School admission and progression age
In 1875, the primary school admission age of children was not less than 6 years of age. The school admission age in 2008
is that children must be 5 years-old by 30 June in the year they enrol in prep. The
school admission and progression age table shows the typical age of admission and compulsory attendance, typical class organisation and recommended completion times of schooling.
Oldest state schools in Queensland
The oldest primary school in Queensland, Warwick East State School, opened in 1850.
Formerly Warwick National School, it was designated as a world heritage site in 1992. The oldest secondary school, Gympie State High School, opened in 1912. View a list the
oldest state schools in Queensland that are still open today.
Queensland School Readers
Queensland School Readers are fondly remembered by many in the community as the 'Red Reader's. They were introduced into schools in 1915 after a long search for reading material appropriate to Queensland. This was the first time a set of readers was specifically written for Queensland school children.
The end of the
Queensland School Readers came in the 1970s when schools began to select reading materials from a range of reading schemes.
'Good Manners' chart
First issued to Queensland schools in 1898 by the Department of Public Instruction, the
'Good Manners' chart was part of the systematic teaching of conduct and manners. The chart was based on rules formulated by the Children's National Guild of Courtesy which had been founded in UK elementary schools.
The chart continued to be issued to Queensland schools until the 1960s.
In 1992, a decision was made by the Department of Education to phase out
corporal punishment within three years. This was due to the increased support by teachers and parents for the total abolition of corporal punishment in schools and also as corporal punishment had become incompatible with the policies of the Department and the Government.
Free milk scheme
In October 1951 all Australian states, with the exception of Queensland, were participating in the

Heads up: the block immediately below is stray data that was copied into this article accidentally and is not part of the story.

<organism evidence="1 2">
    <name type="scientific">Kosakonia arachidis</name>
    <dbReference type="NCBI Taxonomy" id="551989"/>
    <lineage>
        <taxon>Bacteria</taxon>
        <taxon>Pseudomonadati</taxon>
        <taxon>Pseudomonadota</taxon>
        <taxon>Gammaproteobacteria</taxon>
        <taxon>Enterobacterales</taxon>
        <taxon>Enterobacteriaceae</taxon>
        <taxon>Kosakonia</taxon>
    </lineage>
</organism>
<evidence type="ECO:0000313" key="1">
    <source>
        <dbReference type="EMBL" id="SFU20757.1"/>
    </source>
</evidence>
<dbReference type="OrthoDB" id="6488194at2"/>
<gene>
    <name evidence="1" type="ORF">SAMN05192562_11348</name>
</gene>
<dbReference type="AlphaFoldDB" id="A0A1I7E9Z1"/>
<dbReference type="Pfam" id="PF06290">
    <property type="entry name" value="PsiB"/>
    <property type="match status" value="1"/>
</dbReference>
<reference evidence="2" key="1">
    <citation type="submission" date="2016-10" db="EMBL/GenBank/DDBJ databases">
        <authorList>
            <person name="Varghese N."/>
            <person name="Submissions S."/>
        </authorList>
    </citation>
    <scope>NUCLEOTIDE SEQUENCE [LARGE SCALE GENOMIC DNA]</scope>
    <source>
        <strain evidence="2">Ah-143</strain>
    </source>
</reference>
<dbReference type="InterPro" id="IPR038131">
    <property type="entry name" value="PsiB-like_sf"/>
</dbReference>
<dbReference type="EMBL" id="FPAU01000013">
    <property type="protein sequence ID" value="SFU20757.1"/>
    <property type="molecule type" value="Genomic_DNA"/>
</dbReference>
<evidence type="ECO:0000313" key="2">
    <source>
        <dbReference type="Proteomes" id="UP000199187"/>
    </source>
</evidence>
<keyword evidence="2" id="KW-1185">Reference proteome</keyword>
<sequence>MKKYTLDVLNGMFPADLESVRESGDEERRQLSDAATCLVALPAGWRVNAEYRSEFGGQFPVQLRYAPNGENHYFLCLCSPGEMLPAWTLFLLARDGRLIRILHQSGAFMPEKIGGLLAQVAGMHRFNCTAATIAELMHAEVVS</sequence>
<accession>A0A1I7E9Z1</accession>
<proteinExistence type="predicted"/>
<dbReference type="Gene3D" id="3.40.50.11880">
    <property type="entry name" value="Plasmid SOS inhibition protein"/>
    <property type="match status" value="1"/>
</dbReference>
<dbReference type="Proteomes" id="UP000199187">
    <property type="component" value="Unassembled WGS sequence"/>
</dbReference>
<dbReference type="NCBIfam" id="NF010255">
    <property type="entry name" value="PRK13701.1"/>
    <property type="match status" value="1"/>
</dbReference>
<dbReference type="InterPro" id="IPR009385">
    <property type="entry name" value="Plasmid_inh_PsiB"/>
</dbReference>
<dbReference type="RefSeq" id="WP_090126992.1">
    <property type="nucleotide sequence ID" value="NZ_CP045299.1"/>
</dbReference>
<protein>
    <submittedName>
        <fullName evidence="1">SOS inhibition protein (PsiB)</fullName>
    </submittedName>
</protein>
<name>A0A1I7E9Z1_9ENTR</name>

free milk scheme, an initiative of the Commonwealth government. It wasn't until 1953 that the scheme was first introduced into Queensland state schools
In Queensland, the Hanlon government raised concerns about aspects of the scheme as inappropriate in a State with a tropical climate and huge distances between centres. An Agreement was later signed and the scheme began operating in the greater Brisbane area on 3 March 1953. The scheme was extended later that year to country centres and it was estimated that 150,000 Queensland school children were consuming 30,000 gallons of free milk each week.
State scholarship examination
In their final year of primary school, students took the
state scholarship examination. The scholarship holder was entitled to tuition, at the expense of the Government, to any state or technical high school, grammar school or other secondary school approved by the Governor in Council.
The foundations for the commemoration of
Anzac Day were established long before the day was first formally observed. Queensland state schools had been celebrating Empire Day and Trafalgar Day based on Australia's historic connections to Britain for some time prior to 1915. The commemoration of Anzac Day in Queensland state schools was grafted onto these existing traditions and special days.
As part of the reform of student behaviour management, each school community including teachers, students and parents, was responsible for the development of a code of behaviour.
As planned, at the beginning of the 1995 school year, corporal punishment in Queensland state schools was abolished.